We live in an increasingly dangerous and uncertain world. Nothing should matter more than the defence of our country's interests and the security of our people. Our armed forces and intelligence and security services need hard-headed commitment from government and strong public support and understanding. It is this that provides the will to undertake difficult military operations, to fund enhanced capabilities, and to sustain such operations when the going gets tough.
Visiting one of our last remaining tank units in Germany
We face not only aggressive states but the rising threat from well-resourced non-state terrorists, from cyber-attack, and from a growing subversive threat from within. Our enemies exploit the humane, peaceful and generous sentiments of our people to limit and restrict the effectiveness of the response to danger. There is persistent effort to undermine our capabilities whether it is our undercover operations, methods of interrogation, drones or the nuclear deterrent. False narratives undermine confidence in our actions and willingness to engage in future military operations.
When it comes to international action, the key military organisation is NATO, which binds the United States, Canada and 26 European allies in a mutual defence and security pact to form the world’s most powerful military alliance. It is the bedrock of British defence policy. It has helped keep our country safe.
With so many competing pressures there is a need for NATO revitalisation. European nations, which make up the bulk of NATO’s membership, need to make a greater contribution. This certainly does not mean taking a wrong road in the direction of an EU-driven defence policy.
Since 1998, the EU has been busy creating its own defence structure. This is deliberately separate from NATO in spite of the fact that 22 of the EU’s member countries are also NATO members. This duplication is not only wasteful but a serious distraction from the focus that needs to be kept on NATO and on national defence regeneration.
As EU defence policy is primarily an instrument of political integration, it runs counter to our Conservative policy of EU reform and detachment from ‘ever closer union’.
We reject proposals by the European Commission President for the creation of a "European Army" – and that includes an EU Navy or Air Force - and will continue to resist any moves by the EU to invent new roles for itself or creep further into our national diplomatic, defence and security policy. It is a small core of British Conservative MEPs and MPs that have consistently led the way in opposing politically-motivated, wasteful and duplicative EU military ambitions which bring no added value and weaken the commitment of European allies to NATO.
There are some situations where the United States may not want to get involved or where this involvement is inappropriate. This does not necessitate a role for the EU. There are many ways of delivering military effect, and none require involvement of the European Commission, the European Parliament or the European Court of Justice. There may be a role for the EU to contribute in non-military areas of crisis management - through humanitarian aid, development assistance, supporting democratic institutions, and post-conflict reconstruction although its record in these areas is very mixed.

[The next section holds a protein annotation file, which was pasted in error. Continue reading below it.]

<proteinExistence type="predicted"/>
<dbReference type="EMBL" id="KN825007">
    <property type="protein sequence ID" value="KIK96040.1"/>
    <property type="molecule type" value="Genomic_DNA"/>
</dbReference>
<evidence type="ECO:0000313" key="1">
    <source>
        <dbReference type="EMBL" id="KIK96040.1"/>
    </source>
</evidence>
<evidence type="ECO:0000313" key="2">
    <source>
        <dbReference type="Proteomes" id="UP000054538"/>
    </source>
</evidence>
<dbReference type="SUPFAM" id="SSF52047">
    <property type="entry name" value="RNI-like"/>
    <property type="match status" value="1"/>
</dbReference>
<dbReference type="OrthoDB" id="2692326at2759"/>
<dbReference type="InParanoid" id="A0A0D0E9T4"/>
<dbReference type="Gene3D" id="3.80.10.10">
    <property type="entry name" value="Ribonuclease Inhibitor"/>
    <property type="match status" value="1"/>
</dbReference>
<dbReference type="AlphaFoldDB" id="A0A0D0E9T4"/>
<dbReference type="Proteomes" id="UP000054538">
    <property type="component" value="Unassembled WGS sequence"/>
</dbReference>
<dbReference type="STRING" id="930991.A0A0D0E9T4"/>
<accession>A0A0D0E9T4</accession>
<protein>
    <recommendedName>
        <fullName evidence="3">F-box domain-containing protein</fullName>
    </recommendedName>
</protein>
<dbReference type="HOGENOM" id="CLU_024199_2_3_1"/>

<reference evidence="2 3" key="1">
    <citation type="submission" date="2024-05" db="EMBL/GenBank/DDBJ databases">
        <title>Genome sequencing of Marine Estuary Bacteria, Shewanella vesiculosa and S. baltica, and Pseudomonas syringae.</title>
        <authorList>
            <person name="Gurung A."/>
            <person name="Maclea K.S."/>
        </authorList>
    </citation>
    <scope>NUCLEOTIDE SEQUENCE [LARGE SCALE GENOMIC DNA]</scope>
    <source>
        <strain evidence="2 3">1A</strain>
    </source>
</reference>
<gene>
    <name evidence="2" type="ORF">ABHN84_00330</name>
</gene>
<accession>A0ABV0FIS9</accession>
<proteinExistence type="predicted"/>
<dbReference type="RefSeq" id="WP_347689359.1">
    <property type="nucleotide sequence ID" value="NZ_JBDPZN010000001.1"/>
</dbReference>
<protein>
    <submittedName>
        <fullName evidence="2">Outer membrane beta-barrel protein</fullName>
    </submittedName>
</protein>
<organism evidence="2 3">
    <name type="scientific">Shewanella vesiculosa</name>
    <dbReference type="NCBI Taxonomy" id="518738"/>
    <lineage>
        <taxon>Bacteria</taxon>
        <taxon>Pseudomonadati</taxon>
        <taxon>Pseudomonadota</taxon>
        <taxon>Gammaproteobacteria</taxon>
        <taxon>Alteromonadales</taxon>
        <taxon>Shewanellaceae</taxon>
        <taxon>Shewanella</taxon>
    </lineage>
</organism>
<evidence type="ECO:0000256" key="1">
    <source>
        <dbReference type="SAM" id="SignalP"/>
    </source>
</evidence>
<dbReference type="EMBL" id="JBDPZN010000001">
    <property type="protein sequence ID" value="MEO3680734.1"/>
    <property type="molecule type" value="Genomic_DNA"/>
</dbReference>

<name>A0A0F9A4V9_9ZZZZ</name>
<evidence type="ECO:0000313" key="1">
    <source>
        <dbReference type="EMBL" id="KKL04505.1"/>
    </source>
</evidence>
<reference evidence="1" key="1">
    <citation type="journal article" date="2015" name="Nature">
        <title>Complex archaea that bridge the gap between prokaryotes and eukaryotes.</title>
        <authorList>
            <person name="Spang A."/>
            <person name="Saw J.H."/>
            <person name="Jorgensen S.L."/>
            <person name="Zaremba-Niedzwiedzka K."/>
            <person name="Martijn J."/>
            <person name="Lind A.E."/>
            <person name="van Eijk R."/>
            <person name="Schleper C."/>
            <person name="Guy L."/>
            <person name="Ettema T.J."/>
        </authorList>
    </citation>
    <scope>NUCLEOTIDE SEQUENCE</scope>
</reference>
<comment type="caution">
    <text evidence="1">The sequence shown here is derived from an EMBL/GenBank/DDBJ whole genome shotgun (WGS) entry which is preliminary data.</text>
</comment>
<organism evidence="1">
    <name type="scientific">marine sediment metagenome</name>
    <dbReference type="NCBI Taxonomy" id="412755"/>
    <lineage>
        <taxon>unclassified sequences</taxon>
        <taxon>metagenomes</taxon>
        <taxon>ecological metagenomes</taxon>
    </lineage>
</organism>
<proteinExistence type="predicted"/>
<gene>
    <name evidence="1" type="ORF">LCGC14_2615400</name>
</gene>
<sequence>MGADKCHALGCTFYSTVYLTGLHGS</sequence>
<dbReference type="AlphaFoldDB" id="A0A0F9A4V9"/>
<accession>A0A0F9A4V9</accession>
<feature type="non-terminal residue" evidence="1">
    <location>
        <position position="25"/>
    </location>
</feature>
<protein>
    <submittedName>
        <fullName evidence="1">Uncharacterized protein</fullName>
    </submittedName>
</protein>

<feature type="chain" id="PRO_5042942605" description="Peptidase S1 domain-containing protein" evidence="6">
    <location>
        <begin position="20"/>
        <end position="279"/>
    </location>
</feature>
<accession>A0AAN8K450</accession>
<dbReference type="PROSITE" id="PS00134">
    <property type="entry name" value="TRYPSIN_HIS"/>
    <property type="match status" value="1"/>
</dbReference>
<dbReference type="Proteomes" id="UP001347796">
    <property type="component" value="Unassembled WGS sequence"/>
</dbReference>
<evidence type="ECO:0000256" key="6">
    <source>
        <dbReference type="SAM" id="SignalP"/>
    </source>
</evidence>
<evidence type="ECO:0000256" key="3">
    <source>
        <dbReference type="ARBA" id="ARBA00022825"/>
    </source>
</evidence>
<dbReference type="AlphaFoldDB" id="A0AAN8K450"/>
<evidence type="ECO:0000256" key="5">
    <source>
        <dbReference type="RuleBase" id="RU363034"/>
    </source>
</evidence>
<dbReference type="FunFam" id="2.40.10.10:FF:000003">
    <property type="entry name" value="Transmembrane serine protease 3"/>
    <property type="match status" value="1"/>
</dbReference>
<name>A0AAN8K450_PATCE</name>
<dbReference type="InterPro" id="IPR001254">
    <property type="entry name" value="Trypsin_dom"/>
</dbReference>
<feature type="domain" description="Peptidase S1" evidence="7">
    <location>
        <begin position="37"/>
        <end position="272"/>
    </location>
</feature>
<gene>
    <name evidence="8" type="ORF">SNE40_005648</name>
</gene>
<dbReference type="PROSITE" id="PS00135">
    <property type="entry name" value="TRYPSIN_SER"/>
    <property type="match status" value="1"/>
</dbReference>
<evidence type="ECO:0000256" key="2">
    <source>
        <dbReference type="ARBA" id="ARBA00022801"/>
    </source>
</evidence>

With the UK Budget announcement on 8 July 2015 that defence spending will increase by 0.5% a year, meeting the promise to NATO to spend 2% of GNI on defence, Britain is setting an example to our allies. Over the coming years a huge inventory of new equipment will enter service. Not least will be two new Queen Elizabeth class aircraft carriers. They are the biggest and most powerful surface warships ever constructed for the Royal Navy and will represent a step change in capability, enabling the delivery of increased strategic effect and influence around the world, given the necessary political will. But more military muscle is needed.
For both strategic and economic reasons,we also need a strong national defence industry. First and foremost, this is to provide a full range of high-grade defence equipment for our armed forces. It is a also a great incubator of high skills in the work force and a major contributor to Britain’s industrial exports. British defence companies should be given every assistance to seize export opportunities, particularly in those parts of the world where there is a historic British connection.
Britain is one of two major military powers in Europe, with highly potent, globally deployable armed forces, a strategic nuclear deterrent, and major defence industries.
British military power, and the willingness to deploy it, coupled with strong defence industries, cannot be separated from wider questions of Britain’s prestige, economic well-being, and the confidence of friends and allies around the globe. The enormous political, strategic and economic relevance of defence is often underestimated.
Geoffrey Van Orden is a former senior British Army officer and Conservative Defence & Security Spokesman in the European Parliament. He can be contacted at: firstname.lastname@example.org